Surrender sounds like a dirty word. It conjures up an image of someone standing with arms held high, perhaps with a white flag, giving up to the enemy. In spiritual terms, however, surrender means to stand with arms outstretched, embracing the world. It is unconditional acceptance of what is. It is not mere toleration of any unpleasant circumstances or events we may face, but it is the joyful welcome we give to what cannot be changed. We do this because we are secure in the knowledge that our present circumstances, however difficult they may be, are what are best for us now. Thats why it says in the Lords Prayer, Thy Will be done. Not our will, but the Will of Infinite Intelligence.
What is a miracle? Some people believe it is when God follows our will and answers our prayer. Not so. If we want to experience miracles, we need to follow His will. So, if we must prayer, lets prayer not to be delivered from misfortune, but for the strength to accept our fate. We are given difficulties to overcome so we can rejoice in victory and marvel at the miracles we achieve.
Heres how Henry Miller expressed the idea of surrender, Life has no other discipline to impose, if we would but realize it, than to accept life unquestioningly. Everything we shut our eyes to, everything we run away from, everything we deny, denigrate or despise, serves to defeat us in the end. What seems nasty, painful, evil, can become a source of beauty, joy and strength, if faced with an open mind. Every moment is a golden one for him who has the vision to recognize it as such.
For the last 2,500 years, Chinese have practiced surrendering to fate by following the Way (Tao). They learn to flow with the tide of events, to bend in the wind like bamboo, and to avoid resisting, struggling, or recoiling from what is meant to be. Isn’t it better to be led willingly than to be dragged along? Or, as Seneca wrote in the first century, Its the great soul that surrenders itself to fate, but a puny degenerate thing that struggles.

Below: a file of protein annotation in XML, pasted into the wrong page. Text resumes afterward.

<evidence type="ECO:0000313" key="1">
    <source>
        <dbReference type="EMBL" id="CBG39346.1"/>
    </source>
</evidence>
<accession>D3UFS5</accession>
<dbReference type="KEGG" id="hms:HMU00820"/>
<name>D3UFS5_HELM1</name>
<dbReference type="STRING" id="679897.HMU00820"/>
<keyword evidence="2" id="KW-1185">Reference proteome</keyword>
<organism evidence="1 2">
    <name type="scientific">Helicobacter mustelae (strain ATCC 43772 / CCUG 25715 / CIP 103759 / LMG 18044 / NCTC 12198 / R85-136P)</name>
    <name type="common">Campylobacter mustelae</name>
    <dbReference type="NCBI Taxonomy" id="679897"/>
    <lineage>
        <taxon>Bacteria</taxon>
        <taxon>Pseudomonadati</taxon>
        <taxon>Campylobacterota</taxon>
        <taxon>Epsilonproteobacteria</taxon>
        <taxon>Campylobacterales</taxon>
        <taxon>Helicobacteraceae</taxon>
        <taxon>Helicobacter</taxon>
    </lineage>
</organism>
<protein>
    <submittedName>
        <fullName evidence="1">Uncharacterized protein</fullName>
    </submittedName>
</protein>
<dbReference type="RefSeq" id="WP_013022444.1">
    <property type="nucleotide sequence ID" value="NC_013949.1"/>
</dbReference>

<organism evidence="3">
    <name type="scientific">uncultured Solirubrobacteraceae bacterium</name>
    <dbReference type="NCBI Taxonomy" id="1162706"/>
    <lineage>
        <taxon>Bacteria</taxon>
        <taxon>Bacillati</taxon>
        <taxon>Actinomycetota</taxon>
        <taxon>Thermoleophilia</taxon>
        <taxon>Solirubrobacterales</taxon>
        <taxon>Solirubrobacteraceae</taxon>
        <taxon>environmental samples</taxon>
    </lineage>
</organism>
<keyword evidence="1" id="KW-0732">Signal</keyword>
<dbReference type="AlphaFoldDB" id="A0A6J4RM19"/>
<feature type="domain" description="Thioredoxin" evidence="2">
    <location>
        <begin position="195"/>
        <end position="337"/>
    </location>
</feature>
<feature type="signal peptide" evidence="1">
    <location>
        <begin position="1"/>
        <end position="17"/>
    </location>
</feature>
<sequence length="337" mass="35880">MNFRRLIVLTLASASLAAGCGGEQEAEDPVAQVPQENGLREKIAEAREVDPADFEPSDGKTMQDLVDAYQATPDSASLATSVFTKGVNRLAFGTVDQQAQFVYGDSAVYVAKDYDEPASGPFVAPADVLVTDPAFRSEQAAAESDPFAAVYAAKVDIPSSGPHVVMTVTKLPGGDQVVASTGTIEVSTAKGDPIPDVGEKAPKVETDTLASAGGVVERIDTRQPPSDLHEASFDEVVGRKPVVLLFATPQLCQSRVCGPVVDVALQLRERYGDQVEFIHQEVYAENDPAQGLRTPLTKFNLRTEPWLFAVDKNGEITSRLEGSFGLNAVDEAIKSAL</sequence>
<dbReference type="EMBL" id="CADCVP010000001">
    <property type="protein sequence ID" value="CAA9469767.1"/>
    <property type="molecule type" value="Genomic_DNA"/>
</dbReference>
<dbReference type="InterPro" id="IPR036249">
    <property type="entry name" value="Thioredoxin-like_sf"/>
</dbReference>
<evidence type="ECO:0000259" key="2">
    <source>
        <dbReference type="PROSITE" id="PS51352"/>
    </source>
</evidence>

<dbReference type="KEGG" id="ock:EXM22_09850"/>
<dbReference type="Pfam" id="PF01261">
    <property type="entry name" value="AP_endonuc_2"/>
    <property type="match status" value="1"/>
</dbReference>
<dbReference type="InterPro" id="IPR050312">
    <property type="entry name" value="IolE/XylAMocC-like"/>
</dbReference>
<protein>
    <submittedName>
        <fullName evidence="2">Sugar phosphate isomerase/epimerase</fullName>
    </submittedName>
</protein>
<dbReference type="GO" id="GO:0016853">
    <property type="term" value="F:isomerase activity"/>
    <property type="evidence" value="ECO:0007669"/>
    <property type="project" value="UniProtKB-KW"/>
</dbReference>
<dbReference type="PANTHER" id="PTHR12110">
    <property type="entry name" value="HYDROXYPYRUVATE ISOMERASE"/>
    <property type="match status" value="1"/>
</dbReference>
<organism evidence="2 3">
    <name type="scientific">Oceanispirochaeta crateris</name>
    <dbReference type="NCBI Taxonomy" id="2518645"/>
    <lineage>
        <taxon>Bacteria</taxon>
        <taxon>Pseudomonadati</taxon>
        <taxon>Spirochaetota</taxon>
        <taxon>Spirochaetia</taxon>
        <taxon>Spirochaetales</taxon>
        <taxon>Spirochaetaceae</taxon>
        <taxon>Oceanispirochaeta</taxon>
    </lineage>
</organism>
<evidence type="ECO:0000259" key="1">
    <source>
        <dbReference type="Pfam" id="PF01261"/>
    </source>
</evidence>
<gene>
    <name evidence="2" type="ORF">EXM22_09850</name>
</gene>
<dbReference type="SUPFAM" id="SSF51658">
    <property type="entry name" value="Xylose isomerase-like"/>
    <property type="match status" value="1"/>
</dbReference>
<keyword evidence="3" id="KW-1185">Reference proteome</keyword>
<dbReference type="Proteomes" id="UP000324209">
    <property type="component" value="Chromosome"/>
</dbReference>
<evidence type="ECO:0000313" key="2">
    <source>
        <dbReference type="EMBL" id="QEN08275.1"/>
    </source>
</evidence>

I’m not suggesting that we accept everything, only that which cannot be changed. If a loved one dies, for example, there is nothing we can do to reverse the situation. So rather than curse the darkness, we can use the tragedy to strengthen ourselves, and by learning how to overcome our own grief, well know how to console others in their hour of need. When you are dealt a severe blow, you may think the world is far from ideal, but remember, if the world were perfect, it wouldn’t need you!
Sometimes we can, and need to, change the situation. For instance, while working in one of my first jobs, I discovered my employer was dishonest and cheating our customers. As I didnt want to support or engage in such conduct, I quit my job. But many years later, when I lost my job because of downsizing, instead of resisting and fighting the unavoidable, I took advantage of my freedom to learn about The Internet and start writing as a freelancer. What we need to do, then, is have the wisdom to distinguish between what can and cannot be changed. Whenever something can be changed, we should make IT better, and whenever something cannot be changed, we should use it to make US better.
We mustn’t follow the example of the fish who complained about living in water and jumped out, only to die on land. It would be folly to try and jump out of the situation we have been placed into. By surrendering to the inevitable we learn new lessons. Don’t see the world as you are, but as it is, for Acceptance of what has happened, according to William James, is the first step to overcoming the consequences of any misfortune. In other words, acceptance brings inner peace and tranquility, instead of anger and resentment.
Chuck Gallozzi lived, studied, and worked in Japan for 15 years, immersing himself in the wisdom of the Far East and graduating with B.A. and M.A. degrees in Asian Studies. He is a Certified NLP Practitioner, speaker, seminar leader, and coach. Corporations, church groups, teachers, counselors, and caregivers use his more than 400 articles as a resource to help others. Among his diverse accomplishments, he is also the Grand Prix Winner of a Ricoh International Photo Competition, the Canadian National Champion of a Toastmasters International Humorous Speech Contest, and the Founder and Head of the Positive Thinkers Group that has been meeting at St. Michael’s Hospital, Toronto since 1999. His articles are published in books, newsletters, magazines, and newspapers. He was interviewed on CBC’s “Steven and Chris Show,” appearing nationally on Canadian TV. Chuck can be contacted at firstname.lastname@example.org. View his photography at https://500px.com/chuckgallozzi. This article cannot be re-published without permission.